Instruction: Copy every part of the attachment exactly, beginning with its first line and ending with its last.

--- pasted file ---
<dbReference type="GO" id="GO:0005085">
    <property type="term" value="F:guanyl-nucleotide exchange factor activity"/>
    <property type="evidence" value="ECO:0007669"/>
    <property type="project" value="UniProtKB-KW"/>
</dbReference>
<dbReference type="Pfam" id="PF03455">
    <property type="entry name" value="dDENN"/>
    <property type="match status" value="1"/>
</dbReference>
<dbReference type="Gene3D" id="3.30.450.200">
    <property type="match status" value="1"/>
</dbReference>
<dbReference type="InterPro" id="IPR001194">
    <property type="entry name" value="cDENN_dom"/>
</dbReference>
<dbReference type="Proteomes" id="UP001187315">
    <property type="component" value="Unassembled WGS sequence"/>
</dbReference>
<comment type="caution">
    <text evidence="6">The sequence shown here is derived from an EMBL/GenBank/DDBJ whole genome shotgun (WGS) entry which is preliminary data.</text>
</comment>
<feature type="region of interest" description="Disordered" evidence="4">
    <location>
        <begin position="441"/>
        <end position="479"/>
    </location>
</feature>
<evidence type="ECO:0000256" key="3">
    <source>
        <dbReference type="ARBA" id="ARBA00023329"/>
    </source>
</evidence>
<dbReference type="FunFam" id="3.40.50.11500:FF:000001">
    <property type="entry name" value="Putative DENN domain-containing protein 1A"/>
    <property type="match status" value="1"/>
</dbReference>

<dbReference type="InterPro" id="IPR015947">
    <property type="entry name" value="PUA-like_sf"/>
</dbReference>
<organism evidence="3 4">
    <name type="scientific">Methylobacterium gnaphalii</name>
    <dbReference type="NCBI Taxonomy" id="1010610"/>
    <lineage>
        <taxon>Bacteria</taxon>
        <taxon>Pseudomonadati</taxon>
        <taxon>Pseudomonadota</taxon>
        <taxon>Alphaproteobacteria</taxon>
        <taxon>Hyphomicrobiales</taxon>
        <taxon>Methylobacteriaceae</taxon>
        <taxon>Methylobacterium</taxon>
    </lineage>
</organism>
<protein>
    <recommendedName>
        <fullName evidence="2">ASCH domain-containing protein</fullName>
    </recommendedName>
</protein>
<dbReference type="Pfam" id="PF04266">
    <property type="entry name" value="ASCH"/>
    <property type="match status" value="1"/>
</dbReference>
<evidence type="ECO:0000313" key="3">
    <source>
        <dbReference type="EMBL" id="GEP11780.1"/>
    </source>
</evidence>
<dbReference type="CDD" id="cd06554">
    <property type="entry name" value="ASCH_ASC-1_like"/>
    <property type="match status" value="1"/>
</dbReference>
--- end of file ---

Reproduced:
<dbReference type="GO" id="GO:0005085">
    <property type="term" value="F:guanyl-nucleotide exchange factor activity"/>
    <property type="evidence" value="ECO:0007669"/>
    <property type="project" value="UniProtKB-KW"/>
</dbReference>
<dbReference type="Pfam" id="PF03455">
    <property type="entry name" value="dDENN"/>
    <property type="match status" value="1"/>
</dbReference>
<dbReference type="Gene3D" id="3.30.450.200">
    <property type="match status" value="1"/>
</dbReference>
<dbReference type="InterPro" id="IPR001194">
    <property type="entry name" value="cDENN_dom"/>
</dbReference>
<dbReference type="Proteomes" id="UP001187315">
    <property type="component" value="Unassembled WGS sequence"/>
</dbReference>
<comment type="caution">
    <text evidence="6">The sequence shown here is derived from an EMBL/GenBank/DDBJ whole genome shotgun (WGS) entry which is preliminary data.</text>
</comment>
<feature type="region of interest" description="Disordered" evidence="4">
    <location>
        <begin position="441"/>
        <end position="479"/>
    </location>
</feature>
<evidence type="ECO:0000256" key="3">
    <source>
        <dbReference type="ARBA" id="ARBA00023329"/>
    </source>
</evidence>
<dbReference type="FunFam" id="3.40.50.11500:FF:000001">
    <property type="entry name" value="Putative DENN domain-containing protein 1A"/>
    <property type="match status" value="1"/>
</dbReference>

<dbReference type="InterPro" id="IPR015947">
    <property type="entry name" value="PUA-like_sf"/>
</dbReference>
<organism evidence="3 4">
    <name type="scientific">Methylobacterium gnaphalii</name>
    <dbReference type="NCBI Taxonomy" id="1010610"/>
    <lineage>
        <taxon>Bacteria</taxon>
        <taxon>Pseudomonadati</taxon>
        <taxon>Pseudomonadota</taxon>
        <taxon>Alphaproteobacteria</taxon>
        <taxon>Hyphomicrobiales</taxon>
        <taxon>Methylobacteriaceae</taxon>
        <taxon>Methylobacterium</taxon>
    </lineage>
</organism>
<protein>
    <recommendedName>
        <fullName evidence="2">ASCH domain-containing protein</fullName>
    </recommendedName>
</protein>
<dbReference type="Pfam" id="PF04266">
    <property type="entry name" value="ASCH"/>
    <property type="match status" value="1"/>
</dbReference>
<evidence type="ECO:0000313" key="3">
    <source>
        <dbReference type="EMBL" id="GEP11780.1"/>
    </source>
</evidence>
<dbReference type="CDD" id="cd06554">
    <property type="entry name" value="ASCH_ASC-1_like"/>
    <property type="match status" value="1"/>
</dbReference>